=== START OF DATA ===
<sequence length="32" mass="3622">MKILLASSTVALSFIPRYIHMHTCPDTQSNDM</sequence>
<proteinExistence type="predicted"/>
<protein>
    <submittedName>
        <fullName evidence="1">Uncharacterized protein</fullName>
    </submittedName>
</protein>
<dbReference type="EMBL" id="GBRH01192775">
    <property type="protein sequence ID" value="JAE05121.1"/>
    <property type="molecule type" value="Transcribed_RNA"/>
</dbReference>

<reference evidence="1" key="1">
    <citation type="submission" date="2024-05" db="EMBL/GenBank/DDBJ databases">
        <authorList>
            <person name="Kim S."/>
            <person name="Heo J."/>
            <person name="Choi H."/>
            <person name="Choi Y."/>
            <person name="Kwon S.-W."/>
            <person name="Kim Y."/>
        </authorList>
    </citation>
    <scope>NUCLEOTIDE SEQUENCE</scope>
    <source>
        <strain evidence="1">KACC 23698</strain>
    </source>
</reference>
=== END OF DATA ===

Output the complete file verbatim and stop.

<sequence length="32" mass="3622">MKILLASSTVALSFIPRYIHMHTCPDTQSNDM</sequence>
<proteinExistence type="predicted"/>
<protein>
    <submittedName>
        <fullName evidence="1">Uncharacterized protein</fullName>
    </submittedName>
</protein>
<dbReference type="EMBL" id="GBRH01192775">
    <property type="protein sequence ID" value="JAE05121.1"/>
    <property type="molecule type" value="Transcribed_RNA"/>
</dbReference>

<reference evidence="1" key="1">
    <citation type="submission" date="2024-05" db="EMBL/GenBank/DDBJ databases">
        <authorList>
            <person name="Kim S."/>
            <person name="Heo J."/>
            <person name="Choi H."/>
            <person name="Choi Y."/>
            <person name="Kwon S.-W."/>
            <person name="Kim Y."/>
        </authorList>
    </citation>
    <scope>NUCLEOTIDE SEQUENCE</scope>
    <source>
        <strain evidence="1">KACC 23698</strain>
    </source>
</reference>